Veteran Benefits Backlog Hurts Phoenix Area Veterans

Veteran Benefits Backlog Hurts Phoenix Area Veterans

Hundreds of thousands of veterans who served our country are still waiting for benefits due to a massive claims backlog – some have been waiting years.
The U.S. Census Bureau says there are nearly 500,000 veterans in Arizona, and records in the U.S. Department of Veterans Affairs (VA) database show more than 7,000 claims pending in the Phoenix area.
There's a backlog of cases that continues to grow older.

‘We served our country’

U.S. Army veteran, Michael Cooksey, says he's been fighting for disability benefits for at least two decades. He's angry.
To put it simply, he's tired of living in pain.
"This is the claim I’m fighting right now," he said, referring to what seems like a never-ending, uphill battle for the veteran who served his country from 1986-1997.
Life is so much different now as the 54-year-old continues to add to a large stack of medical records.
"We served in the military. We served our country, and in the process, we either got injured or something happened," he said.
He's fighting to prove he needs disability benefits from the Department of Veteran Affairs. "Highlighted I had pain. They have it on the paperwork. Chronic pain, right hip," he said.
Cooksey lives with tropical pyomyositis, a disease he claims he contracted in 1993 during a tour in Korea.
The disease is characterized by dead tissue, bacteria, and dead white blood cells within the skeletal muscles. It's primarily a disease reported in tropical regions.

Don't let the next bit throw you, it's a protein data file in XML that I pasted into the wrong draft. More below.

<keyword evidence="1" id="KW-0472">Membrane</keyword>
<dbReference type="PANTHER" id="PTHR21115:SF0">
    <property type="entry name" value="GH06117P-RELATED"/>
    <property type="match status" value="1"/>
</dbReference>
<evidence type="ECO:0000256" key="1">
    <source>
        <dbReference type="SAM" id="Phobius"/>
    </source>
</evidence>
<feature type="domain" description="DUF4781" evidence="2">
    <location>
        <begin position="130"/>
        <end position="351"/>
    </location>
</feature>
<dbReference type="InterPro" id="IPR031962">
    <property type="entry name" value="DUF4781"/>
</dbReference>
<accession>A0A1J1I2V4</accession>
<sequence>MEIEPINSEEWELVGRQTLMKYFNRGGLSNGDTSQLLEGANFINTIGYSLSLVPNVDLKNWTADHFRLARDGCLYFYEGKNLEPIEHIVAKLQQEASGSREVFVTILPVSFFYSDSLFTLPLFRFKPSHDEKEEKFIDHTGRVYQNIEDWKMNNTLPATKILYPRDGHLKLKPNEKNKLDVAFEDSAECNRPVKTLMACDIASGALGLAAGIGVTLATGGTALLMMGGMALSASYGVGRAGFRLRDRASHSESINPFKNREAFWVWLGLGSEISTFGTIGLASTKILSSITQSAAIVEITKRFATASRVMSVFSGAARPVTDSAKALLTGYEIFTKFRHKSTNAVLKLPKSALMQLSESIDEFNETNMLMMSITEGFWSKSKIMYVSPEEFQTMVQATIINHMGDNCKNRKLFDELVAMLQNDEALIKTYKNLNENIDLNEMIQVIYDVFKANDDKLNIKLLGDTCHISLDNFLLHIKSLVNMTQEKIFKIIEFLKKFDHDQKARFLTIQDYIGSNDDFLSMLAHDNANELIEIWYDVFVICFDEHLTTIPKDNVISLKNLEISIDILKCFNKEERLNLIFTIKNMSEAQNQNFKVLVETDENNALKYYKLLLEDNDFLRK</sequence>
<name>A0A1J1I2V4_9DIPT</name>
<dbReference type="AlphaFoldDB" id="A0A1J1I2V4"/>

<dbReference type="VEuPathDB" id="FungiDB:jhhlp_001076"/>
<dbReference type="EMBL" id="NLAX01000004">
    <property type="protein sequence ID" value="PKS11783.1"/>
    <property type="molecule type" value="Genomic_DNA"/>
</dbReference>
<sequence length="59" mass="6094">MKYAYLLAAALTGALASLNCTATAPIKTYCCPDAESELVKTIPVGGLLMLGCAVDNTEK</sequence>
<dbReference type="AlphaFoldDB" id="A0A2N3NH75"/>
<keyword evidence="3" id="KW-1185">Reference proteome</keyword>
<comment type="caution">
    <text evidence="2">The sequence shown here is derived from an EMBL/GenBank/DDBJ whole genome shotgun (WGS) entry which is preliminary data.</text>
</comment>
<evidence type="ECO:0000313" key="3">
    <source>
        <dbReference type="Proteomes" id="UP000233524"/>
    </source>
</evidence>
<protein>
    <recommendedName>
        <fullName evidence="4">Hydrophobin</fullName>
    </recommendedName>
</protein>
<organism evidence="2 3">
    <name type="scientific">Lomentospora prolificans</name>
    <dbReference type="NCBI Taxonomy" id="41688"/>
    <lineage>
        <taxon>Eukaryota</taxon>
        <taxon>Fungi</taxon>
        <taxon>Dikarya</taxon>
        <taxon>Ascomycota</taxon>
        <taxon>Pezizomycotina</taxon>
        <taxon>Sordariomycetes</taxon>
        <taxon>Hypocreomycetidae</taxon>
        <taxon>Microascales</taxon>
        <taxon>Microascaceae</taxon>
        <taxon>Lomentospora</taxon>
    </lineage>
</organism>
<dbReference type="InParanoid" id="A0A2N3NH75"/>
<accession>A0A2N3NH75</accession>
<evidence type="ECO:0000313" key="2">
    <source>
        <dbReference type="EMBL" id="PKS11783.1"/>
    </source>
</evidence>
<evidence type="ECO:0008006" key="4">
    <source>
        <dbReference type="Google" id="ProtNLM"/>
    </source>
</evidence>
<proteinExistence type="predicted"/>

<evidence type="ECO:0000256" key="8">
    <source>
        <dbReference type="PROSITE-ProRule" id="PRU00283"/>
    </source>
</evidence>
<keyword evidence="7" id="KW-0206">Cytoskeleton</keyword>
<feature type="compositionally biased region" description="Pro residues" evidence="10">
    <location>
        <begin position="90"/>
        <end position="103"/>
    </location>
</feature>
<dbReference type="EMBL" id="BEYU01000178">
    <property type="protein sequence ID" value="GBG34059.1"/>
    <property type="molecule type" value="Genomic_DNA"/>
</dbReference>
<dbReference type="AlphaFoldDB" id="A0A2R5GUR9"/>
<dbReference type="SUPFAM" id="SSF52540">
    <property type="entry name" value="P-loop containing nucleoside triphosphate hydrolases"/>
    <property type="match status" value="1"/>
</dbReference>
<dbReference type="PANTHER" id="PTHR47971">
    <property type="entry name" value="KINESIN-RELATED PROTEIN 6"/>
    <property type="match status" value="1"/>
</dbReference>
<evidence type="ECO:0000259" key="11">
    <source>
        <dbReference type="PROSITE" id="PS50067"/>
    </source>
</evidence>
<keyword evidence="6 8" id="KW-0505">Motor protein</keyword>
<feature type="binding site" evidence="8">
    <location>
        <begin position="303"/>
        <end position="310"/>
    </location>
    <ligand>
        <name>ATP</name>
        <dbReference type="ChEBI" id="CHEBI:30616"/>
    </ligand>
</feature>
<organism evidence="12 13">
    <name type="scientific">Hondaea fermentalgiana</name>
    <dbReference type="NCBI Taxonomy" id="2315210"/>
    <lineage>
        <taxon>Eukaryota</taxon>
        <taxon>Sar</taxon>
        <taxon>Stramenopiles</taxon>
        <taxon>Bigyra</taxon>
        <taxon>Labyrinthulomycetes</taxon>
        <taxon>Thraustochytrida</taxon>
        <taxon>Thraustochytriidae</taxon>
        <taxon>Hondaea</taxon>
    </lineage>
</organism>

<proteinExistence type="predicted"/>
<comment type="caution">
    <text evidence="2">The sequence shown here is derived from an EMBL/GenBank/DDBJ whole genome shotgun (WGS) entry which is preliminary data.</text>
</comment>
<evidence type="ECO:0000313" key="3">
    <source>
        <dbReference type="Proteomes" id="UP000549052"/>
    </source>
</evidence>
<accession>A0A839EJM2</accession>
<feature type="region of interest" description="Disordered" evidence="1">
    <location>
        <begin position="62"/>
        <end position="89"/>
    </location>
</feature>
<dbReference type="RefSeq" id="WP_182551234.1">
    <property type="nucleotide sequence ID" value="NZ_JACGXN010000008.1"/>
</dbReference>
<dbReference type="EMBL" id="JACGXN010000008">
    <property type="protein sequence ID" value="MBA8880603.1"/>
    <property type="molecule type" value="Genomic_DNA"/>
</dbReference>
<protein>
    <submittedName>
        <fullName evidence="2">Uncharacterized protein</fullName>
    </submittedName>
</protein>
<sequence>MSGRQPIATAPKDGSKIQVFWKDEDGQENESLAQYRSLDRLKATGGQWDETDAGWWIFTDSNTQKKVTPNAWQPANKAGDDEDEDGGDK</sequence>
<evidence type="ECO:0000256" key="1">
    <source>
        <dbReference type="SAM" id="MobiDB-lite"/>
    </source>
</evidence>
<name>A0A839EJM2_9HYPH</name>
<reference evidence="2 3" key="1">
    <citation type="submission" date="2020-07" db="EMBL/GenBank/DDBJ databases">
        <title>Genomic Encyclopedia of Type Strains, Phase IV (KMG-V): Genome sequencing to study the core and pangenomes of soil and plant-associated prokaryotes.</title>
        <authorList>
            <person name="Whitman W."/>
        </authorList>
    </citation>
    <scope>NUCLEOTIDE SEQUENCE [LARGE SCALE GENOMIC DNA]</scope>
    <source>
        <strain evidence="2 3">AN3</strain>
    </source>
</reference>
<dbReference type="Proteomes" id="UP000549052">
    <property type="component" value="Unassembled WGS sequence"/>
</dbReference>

"At the time when this happened, I was recovering from an eye injury and I was on steroids. The steroids suppressed my immune system, which caused the staph to get into my muscles, and it caused the muscles to necrosis, deteriorate, and cause large abscesses. So it's chronic pain," Cooksey said.

'I don't know what it is they're looking for'

He gets a small portion of disability benefits for the damage to his eye. His medications are covered by the VA, but he says he's been denied disability benefits for chronic pain in his right hip caused by his disease since 1998.
His latest denial was in 2013, which he appealed in 2016. It took 5 years to be heard in front of the Board of Veterans' Appeals.
A letter from the board states his appeal has been remanded, meaning further development is needed, specifically an examination for an opinion on his hip.
"Everything's there. I don't know what it is they're looking for. They always say that I need to submit more and more proof. I don't know what else I can submit," Cooksey said.
Taking a look at VA records – they show a national backlog impacting the Phoenix region.
There are currently nearly 7,353 pending claims. About a third of those, 2,289, or 31%, are claims older than four months.
Last year at this time, the Phoenix region had 4, 766claims pending, with about half of them, 2,395, at least four months old.
As of the first week of April 2022, there are more than 230,000 backlogged claims out of more than 600,000 claims in process across the country.